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  #1   ^
Old Mon, Mar-18-19, 13:57
nawchem's Avatar
nawchem nawchem is offline
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Default Higher egg and cholesterol consumption hikes heart disease

Should I be concerned? https://www.sciencedaily.com/releas...90315110858.htm

Date: March 15, 2019
Source: Northwestern University
Summary:
Cancel the cheese omelet. A large, new study of nearly 30,000 people reports adults who ate more eggs and dietary cholesterol had a significantly higher risk of cardiovascular disease and death from any cause. People need to consume lower amounts of cholesterol to have a lower risk of heart disease, the study authors said.

There is sobering news for egg lovers who have been happily gobbling up their favorite breakfast since the 2015-2020 Dietary Guidelines for Americans no longer limited how much dietary cholesterol or how many eggs they could eat.

A large, new Northwestern Medicine study reports adults who ate more eggs and dietary cholesterol had a significantly higher risk of cardiovascular disease and death from any cause.

"The take-home message is really about cholesterol, which happens to be high in eggs and specifically yolks," said co-corresponding study author Norrina Allen, associate professor of preventive medicine at Northwestern University Feinberg School of Medicine. "As part of a healthy diet, people need to consume lower amounts of cholesterol. People who consume less cholesterol have a lower risk of heart disease."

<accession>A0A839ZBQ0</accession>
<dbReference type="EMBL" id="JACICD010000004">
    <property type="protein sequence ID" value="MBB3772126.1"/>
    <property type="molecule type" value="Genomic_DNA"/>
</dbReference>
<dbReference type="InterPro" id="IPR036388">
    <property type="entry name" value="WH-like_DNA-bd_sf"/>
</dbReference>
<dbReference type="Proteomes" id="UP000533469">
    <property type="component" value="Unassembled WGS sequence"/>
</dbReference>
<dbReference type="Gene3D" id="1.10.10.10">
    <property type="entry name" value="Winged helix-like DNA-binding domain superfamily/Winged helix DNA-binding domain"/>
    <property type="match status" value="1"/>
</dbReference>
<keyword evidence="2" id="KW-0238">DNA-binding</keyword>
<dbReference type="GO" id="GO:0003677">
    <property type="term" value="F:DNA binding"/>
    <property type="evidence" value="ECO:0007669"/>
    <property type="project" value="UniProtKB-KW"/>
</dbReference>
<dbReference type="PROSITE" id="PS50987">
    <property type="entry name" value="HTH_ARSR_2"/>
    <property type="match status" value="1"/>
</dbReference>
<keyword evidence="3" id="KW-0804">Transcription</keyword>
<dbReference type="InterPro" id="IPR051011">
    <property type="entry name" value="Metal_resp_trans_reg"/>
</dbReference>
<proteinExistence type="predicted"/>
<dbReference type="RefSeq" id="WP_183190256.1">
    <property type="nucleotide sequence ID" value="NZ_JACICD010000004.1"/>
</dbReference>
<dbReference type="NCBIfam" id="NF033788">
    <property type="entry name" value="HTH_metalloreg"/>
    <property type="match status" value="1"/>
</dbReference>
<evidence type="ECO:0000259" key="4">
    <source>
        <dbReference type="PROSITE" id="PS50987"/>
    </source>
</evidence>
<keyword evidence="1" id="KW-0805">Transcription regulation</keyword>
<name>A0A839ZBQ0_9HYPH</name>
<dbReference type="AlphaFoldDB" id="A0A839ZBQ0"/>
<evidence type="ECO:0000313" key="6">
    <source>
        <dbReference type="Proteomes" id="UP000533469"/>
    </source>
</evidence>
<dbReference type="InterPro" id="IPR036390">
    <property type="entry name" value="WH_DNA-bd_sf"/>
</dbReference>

Egg yolks are one of the richest sources of dietary cholesterol among all commonly consumed foods. One large egg has 186 milligrams of dietary cholesterol in the yolk.

Other animal products such as red meat, processed meat and high-fat dairy products (butter or whipped cream) also have high cholesterol content, said lead author Wenze Zhong, a postdoctoral fellow in preventive medicine at Northwestern.

The study will be published March 15 in JAMA.

The great debate

Whether eating dietary cholesterol or eggs is linked to cardiovascular disease and death has been debated for decades. Eating less than 300 milligrams of dietary cholesterol per day was the guideline recommendation before 2015. However, the most recent dietary guidelines omitted a daily limit for dietary cholesterol. The guidelines also include weekly egg consumption as part of a healthy diet.

An adult in the U.S. gets an average of 300 milligrams per day of cholesterol and eats about three or four eggs per week.

The study findings mean the current U.S. dietary guideline recommendations for dietary cholesterol and eggs may need to be re-evaluated, the authors said.

The evidence for eggs has been mixed. Previous studies found eating eggs did not raise the risk of cardiovascular disease. But those studies generally had a less diverse sample, shorter follow-up time and limited ability to adjust for other parts of the diet, Allen said.

"Our study showed if two people had exact same diet and the only difference in diet was eggs, then you could directly measure the effect of the egg consumption on heart disease," Allen said. "We found cholesterol, regardless of the source, was associated with an increased risk of heart disease."

Exercise, overall diet quality and the amount and type of fat in the diet didn't change the association between the dietary cholesterol and cardiovascular disease and death risk.

The new study looked at pooled data on 29,615 U.S. racially and ethnically diverse adults from six prospective cohort studies for up to 31 years of follow up.

It found:

Eating 300 mg of dietary cholesterol per day was associated with 17 percent higher risk of incident cardiovascular disease and 18 percent higher risk of all-cause deaths. The cholesterol was the driving factor independent of saturated fat consumption and other dietary fat.
Eating three to four eggs per week was associated with 6 percent higher risk of cardiovascular disease and 8 percent higher risk of any cause of death.